4. Can a compression fitting attach to the corroded steel nipple.
No. compression fittings are made for 3/8, 1/2 and 3/4 inch COPPER pipe, which will have a different OD than threaded iron pipe.
If push comes to shove, you may have to cut the back wall of the cabinet out, then the wall around the nipple and heat the tee that nipple is threaded into with an acetylene (or perhaps propane) torch to expand it and break the nipple loose from the tee.
Welcome to the wonderful world of home ownership.
--
nestork


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On Mon, 01 Apr 2013 03:44:25 +0000 nestork wrote:

http://www.plomberie-drain-debouchageaction.com/EN/wp-content/uploads/2012/10/imb-pl-1-1000.jpg ]
Nice diagram!
It helps me anticipate and compare. In my sister's case, the horizontal cleanout is a few feet BELOW the kitchen sink because the kitchen is on an outside wall. I sent a 75 foot snake into that cleanout, but, of course, it did nothing because it doesn't go UP into the kitchen right above it.
Also, the diagram shows TWO threaded fittings on the "P pipe". But I only have one threaded fitting; the other is glued and is only threaded at the sink itself about a foot above the trap.

Luckily, my sister's house is as you would like it. That cleanout is actually OUTSIDE the house (just below the kitchen window and off a bit to the side). The cleanout juts outside the outside wall.

My sis didn't maliciously clog the p trap, and I wish I had a picture of the 4 inches of ground up eggshells that I fished out of the trap, but, certainly it couldn't handle a batch of Easter eggs! :)
Today, at Home Depot, I'll try to see if I can replace with as big a pipe as I can get in there.

This is a very useful idea and I will see if that will fit with the room that I have (not much) between the P trap and the vertical steel pipe in the wall.
Thanks for all the advice! I will post pictures later today as I'm getting ready after dropping the kids off at school.
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On Mon, 1 Apr 2013 01:56:57 +0000 (UTC), "Danny D."
Get the largest snake you can find. A copperhead should work well. Then toss a mouse in the drain and let the snake chase it.

Huh????

My wife can spin her nipples without any tools. But hers are at least 10 inches diameter and stick out at least 12 inches. They spin forward and reverse, from 27rpm to well over 5000rpm.

If your nipples are corroded, you need a new YOUNGER wife. Contact a lawyer!

You need more than a camera, you need to call the Department of Homeland Security. That's a flood and they need to investigate. Likely they will demolish the house and provide a trailer house as a replacement.
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I bought a Fernco & one of each of all the nipple sizes today:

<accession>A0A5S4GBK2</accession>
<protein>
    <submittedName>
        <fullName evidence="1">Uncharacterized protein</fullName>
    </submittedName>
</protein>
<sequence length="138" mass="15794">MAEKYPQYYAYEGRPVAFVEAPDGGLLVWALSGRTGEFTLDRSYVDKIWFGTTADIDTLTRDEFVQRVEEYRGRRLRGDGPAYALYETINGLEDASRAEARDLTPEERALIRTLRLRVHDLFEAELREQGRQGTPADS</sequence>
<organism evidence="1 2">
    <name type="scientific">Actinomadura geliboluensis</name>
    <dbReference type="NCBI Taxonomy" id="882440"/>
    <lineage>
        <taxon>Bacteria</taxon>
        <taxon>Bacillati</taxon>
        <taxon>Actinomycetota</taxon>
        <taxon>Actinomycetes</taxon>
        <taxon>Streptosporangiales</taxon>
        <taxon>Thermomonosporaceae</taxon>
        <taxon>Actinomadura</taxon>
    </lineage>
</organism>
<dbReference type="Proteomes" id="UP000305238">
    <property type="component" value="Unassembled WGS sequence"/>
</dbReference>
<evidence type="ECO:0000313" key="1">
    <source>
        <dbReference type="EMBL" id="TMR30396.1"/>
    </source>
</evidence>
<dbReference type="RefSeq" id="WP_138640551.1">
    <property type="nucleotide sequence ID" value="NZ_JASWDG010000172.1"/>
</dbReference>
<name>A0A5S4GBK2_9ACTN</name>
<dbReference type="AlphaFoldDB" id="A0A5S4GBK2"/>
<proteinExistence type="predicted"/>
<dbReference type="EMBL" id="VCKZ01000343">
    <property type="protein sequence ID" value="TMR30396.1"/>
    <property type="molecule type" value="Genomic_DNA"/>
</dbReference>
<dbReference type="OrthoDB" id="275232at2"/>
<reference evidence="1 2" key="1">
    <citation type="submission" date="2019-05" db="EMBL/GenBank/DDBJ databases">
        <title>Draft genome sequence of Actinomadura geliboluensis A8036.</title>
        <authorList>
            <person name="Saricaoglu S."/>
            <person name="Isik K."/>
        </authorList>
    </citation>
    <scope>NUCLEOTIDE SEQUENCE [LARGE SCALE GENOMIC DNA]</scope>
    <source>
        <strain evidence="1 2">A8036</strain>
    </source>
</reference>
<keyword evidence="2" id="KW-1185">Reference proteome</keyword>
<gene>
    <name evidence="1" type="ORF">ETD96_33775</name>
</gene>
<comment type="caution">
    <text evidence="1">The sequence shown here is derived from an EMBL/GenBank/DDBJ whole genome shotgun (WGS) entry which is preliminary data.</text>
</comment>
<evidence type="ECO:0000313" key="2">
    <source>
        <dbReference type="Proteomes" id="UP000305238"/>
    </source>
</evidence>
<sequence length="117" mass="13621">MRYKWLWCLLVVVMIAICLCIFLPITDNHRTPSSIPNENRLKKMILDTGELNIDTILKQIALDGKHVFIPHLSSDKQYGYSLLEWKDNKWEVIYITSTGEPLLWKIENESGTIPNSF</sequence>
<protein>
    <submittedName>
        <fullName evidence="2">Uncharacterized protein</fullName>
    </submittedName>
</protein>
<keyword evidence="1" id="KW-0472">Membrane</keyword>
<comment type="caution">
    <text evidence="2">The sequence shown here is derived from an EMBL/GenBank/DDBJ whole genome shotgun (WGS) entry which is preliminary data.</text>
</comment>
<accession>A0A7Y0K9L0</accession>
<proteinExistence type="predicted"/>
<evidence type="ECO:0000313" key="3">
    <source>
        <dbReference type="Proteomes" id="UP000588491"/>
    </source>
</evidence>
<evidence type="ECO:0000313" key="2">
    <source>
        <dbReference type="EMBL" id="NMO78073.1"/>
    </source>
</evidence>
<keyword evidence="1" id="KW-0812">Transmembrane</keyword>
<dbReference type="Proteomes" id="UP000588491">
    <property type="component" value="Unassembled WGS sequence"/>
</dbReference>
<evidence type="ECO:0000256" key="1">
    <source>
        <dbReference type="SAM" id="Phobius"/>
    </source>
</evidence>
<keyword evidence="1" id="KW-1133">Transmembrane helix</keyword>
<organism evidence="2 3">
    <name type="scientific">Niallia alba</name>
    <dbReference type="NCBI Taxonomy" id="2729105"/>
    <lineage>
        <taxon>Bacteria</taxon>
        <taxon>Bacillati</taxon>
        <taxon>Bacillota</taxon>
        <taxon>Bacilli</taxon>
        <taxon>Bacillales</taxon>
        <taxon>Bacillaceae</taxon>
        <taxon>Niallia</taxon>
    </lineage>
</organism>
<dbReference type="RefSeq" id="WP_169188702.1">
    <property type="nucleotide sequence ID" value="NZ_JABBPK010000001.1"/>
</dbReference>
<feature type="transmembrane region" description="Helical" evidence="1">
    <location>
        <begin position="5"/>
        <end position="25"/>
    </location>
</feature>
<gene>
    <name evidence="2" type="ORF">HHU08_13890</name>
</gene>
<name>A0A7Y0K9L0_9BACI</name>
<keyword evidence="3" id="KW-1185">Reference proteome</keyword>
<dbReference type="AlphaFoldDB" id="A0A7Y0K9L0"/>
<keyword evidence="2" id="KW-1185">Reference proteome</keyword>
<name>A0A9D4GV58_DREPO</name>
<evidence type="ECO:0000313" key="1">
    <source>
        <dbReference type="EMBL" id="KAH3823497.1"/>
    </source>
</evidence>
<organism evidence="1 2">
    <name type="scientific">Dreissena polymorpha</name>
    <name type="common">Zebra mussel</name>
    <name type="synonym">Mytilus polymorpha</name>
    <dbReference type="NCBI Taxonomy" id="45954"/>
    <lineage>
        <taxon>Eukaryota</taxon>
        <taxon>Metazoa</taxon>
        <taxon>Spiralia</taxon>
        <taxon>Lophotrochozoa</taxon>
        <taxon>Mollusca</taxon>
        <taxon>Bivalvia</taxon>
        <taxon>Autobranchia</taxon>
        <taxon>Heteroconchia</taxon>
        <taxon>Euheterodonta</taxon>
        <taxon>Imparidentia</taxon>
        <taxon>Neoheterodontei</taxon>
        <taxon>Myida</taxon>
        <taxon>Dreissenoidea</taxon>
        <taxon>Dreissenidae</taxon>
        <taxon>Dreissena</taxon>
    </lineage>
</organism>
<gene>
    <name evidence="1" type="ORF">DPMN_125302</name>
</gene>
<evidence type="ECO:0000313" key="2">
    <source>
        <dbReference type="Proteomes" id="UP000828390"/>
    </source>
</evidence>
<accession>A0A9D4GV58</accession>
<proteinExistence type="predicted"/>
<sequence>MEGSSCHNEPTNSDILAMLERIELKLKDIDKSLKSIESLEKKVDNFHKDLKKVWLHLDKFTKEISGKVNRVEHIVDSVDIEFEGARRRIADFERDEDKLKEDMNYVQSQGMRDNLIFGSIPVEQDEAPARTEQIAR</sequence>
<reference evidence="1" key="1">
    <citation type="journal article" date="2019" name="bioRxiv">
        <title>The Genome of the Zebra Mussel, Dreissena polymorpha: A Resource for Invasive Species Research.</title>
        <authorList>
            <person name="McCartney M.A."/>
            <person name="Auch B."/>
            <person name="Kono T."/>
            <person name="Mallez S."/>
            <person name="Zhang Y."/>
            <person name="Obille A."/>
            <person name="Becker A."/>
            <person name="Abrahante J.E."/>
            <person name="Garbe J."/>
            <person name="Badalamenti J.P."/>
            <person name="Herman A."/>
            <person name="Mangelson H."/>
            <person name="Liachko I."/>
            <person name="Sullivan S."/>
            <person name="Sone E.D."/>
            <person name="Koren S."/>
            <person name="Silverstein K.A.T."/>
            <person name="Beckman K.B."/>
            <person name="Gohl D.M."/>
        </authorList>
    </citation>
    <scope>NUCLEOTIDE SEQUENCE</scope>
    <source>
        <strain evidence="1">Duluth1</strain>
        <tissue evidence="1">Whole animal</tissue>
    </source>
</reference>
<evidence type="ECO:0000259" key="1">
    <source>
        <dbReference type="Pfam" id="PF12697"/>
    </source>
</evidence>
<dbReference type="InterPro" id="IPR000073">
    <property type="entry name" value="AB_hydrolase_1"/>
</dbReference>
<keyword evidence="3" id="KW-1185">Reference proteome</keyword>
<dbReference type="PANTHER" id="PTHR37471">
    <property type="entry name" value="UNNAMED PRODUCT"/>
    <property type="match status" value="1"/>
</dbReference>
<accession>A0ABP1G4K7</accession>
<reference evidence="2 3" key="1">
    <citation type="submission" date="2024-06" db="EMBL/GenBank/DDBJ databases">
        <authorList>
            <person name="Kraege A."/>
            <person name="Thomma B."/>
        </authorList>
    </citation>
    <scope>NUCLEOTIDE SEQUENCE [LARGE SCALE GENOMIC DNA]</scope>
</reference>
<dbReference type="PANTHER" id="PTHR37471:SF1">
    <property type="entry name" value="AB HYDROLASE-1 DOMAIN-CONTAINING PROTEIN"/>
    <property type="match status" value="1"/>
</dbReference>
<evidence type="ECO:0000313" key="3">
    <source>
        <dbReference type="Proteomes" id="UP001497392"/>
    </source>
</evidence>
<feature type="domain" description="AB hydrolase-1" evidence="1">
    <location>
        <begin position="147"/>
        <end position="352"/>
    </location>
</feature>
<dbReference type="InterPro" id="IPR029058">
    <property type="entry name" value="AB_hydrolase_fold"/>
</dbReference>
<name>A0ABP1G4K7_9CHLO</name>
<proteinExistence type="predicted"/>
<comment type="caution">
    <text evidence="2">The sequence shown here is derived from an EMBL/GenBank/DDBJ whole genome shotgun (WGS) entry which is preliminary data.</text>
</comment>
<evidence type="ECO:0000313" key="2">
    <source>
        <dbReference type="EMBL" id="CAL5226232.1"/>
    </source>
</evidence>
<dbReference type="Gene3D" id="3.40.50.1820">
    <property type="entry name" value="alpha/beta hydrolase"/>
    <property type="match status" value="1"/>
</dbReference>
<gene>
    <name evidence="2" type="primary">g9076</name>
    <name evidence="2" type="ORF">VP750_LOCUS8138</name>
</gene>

But, neither Home Depot, nor ACE, nor Lowes had nipple extractors anywhere near the needed size:

So, I have the $75 internal pipe wrench on order.
Need to find a time to work on it as things came up today. Will report back when I get into the kitchen again (not my house, so, it's not as easily accessed as I'd like).
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BTW, it's a royal pain loading up the trunk with the "expected" tools, as I don't want to get stuck again without the right stuff...

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That looks like the back of my van. Reminds me, I brought in my bucket of plumbing tools cause something leaked. Have to put the bucket back into the van. . Christopher A. Young Learn more about Jesus www.lds.org . .
BTW, it's a royal pain loading up the trunk with the "expected" tools, as I don't want to get stuck again without the right stuff...

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I bought one of those sets that you pictured, to remove part of a broken nipple from a home heating boiler. That, and a considerable bit of heat from two mapp torches did the job. After a while.
I sure hope your $75 tool does the job. . Christopher A. Young Learn more about Jesus www.lds.org . .
But, neither Home Depot, nor ACE, nor Lowes had nipple extractors anywhere near the needed size:

So, I have the $75 internal pipe wrench on order.
Need to find a time to work on it as things came up today. Will report back when I get into the kitchen again (not my house, so, it's not as easily accessed as I'd like).
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On Tuesday, April 2, 2013 1:32:36 AM UTC-4, Danny D. wrote:

That is a colossal waste of a perfectly good $75 for a perfectly useless to ol in this case.
You do NOT want to try extracting that nipple with an internal pipe wrench. You are only setting yourself up for an even bigger job as you chase broke n drain pipes up and down the wall cavity until you finally give up and cal l a plumber, which you should've done in the first place.
The nipple is corroded and will crush easily with some big pliers. Once you collapse it it will peel right out leave you a nice undamaged thread for t he new nipple.